Connective Issues Winter 2019
reSeArCH & progreSS
Another place i’ve seen the impact of research is in orthopedic surgery. Like many with Marfan, i developed severe scoliosis. At the age of 12 i had surgery to fuse all my thoracic vertebrae. This was a major undertaking and i spent more than a year in a body cast, half of that time flat down in bed. in 2013, i needed more surgery—my entire set of lumbar vertebrae needed to be fused, bone spurs on each vertebrae removed, two discs removed, and two vertebrae opened up to widen the channel for my spinal cord. This was a surgery i never wanted to have, yet i needed it to deal with relentless pain from pinched nerves and the bone deterioration going on. This time, there was no body cast involved and they had me stand up the day after surgery. After a few days i transferred to a rehab floor and began physical therapy twice a day, which i hit like rocky getting ready for the big fight. i knew that the more i moved and learned how to work with my newly refurbished body, the faster i’d recover. i learned more about what had changed about fusion surgery in the 40 years since my first surgery. First, the hardware had gotten better; multiple rods that are curved to match the natural curve
BULLYING STUDY UNDERWAY
researchers at Johns Hopkins Medicine are interested in bullying and cyberbullying (online bullying) in the Marfan population. According to the researchers, bullying and cyberbullying are reported in approximately 21% and 34% of the general population. They are trying to understand if these numbers may be different in those living with Marfan syndrome. Adolescents between the ages of 12–18 years and their parent/ guardian are invited to partici- pate in an online survey about this topic. This survey must be filled out together and in one sitting. The questionnaire involves questions about demo- graphics, bullying, cyberbullying, and resilience scales, as well as an opportunity to give your points of view on this topic. it should take about 20–40 minutes. your answers will be anonymous and confidential (no one will know your personal information or how you answered the questions). you will not get paid for partici- pating in this survey, but at the end you can choose to submit your email address for the chance to win a $25 Amazon gift card. For more information, including how to participate, visit the research section of our website or bit.ly/JHU_BullyingResearch .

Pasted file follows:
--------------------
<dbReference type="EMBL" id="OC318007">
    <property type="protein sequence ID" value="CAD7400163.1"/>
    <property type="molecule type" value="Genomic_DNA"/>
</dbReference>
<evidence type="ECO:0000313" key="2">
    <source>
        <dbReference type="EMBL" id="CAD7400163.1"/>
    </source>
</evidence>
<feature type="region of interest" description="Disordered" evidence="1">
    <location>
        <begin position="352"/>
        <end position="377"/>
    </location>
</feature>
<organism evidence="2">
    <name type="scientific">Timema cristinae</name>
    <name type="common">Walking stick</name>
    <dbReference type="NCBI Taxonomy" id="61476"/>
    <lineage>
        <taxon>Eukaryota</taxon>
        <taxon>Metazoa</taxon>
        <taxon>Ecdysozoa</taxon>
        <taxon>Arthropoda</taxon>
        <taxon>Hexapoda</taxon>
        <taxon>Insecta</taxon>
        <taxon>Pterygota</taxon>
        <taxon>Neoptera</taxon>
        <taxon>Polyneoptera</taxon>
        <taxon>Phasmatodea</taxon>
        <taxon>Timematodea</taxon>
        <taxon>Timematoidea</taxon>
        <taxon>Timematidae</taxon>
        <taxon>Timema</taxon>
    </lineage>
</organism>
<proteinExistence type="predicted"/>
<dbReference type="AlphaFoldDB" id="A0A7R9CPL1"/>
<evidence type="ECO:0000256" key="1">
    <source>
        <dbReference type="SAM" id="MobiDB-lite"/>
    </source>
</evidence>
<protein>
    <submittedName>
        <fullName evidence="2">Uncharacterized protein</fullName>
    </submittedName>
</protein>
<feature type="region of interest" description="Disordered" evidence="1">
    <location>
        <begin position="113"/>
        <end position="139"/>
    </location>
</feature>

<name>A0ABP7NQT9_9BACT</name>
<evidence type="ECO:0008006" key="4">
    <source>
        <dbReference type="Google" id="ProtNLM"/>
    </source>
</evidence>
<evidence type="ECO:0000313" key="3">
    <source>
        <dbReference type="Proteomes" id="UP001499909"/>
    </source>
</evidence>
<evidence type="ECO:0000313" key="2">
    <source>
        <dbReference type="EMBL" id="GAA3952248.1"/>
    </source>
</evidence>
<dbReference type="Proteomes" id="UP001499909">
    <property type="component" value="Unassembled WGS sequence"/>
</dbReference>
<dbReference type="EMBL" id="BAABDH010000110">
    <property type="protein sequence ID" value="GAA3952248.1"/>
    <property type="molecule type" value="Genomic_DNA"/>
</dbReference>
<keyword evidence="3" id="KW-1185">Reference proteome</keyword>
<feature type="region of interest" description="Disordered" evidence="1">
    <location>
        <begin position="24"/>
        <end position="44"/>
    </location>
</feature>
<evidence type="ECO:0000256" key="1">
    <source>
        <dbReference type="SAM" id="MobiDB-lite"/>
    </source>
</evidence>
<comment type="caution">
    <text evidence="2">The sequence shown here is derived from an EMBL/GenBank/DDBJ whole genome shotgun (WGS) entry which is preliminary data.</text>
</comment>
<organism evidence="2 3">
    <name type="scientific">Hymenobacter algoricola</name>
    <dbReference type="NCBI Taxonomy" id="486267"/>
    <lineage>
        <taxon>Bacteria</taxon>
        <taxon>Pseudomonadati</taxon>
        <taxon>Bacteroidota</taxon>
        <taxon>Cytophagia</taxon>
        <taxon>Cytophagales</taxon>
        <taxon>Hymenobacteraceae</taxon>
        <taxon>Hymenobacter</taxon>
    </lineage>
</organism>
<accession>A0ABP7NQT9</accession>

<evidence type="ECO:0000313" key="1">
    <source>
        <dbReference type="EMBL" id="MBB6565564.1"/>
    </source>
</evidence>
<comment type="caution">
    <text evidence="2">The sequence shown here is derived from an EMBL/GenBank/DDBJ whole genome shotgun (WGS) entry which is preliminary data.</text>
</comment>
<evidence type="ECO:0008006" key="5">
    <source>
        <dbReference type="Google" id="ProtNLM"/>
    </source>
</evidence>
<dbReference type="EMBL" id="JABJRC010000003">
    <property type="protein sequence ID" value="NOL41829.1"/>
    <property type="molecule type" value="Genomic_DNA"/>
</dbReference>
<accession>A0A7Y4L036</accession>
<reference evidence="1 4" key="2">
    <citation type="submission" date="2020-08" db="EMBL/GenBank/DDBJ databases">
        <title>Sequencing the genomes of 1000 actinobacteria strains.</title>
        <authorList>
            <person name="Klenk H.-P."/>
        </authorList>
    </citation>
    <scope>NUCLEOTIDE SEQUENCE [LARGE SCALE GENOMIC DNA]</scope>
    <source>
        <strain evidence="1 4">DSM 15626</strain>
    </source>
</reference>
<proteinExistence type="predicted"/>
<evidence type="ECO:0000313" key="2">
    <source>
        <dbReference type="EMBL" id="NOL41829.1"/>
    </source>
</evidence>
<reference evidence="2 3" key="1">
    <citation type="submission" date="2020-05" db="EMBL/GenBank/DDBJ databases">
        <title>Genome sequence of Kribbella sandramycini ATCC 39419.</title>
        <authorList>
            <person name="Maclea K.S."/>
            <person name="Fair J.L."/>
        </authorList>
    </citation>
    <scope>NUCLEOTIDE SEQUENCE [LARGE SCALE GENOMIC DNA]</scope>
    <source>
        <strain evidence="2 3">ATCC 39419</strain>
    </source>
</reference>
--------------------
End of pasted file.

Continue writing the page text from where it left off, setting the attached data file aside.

... because of ongoing research, surgical techniques are providing better and better results with less and less burdensome impact.
of the spine were devel- oped. Computer aided imaging let the doctor line up each screw for insertion and show an image of how it would go into the bone
when screwed in. This protected against the
possibility of damage to the spinal cord. one of the surgery team members worked a device to send and receive signals down the spinal cord to monitor for any unex- pected damage to the cord. These kinds of advances let them secure the rods to two screws in every vertebrae, spreading the mechanical stresses across multiple screws and lessening the chance of failure in a screw. All these different bits and pieces came together for my surgery and i benefited from lessons learned about the long-term outcome of those surgeries 40 years ago, advances in materials, and the merging in real-time of x-ray images and computer generated images. what it meant for me was that i had surgery in mid-november and by late december i was decorating my Christmas tree with friends, having already packed away the walker i’d used during recovery and more free of pain than i’d been in a decade. it’s a challenging part of life for those of us with a connective tissue condition. Too often we are faced with needing complex treatments to maintain or restore our health. As someone who’s first surgery happened over 55 years ago, i’d like to leave you with hope that, because of ongoing research, surgical techniques are providing better and better results with less and less burdensome impact. My hope is for you to find a way to support research efforts knowing that it will help ease the life of another, even if it takes a while. “Research is how I help others when I don’t know them or what they need.” – Chris Heaney
Chris Heaney is a former member of the Foundation’s Board of Directors. He currently lives in north Carolina.
winter 2019 7
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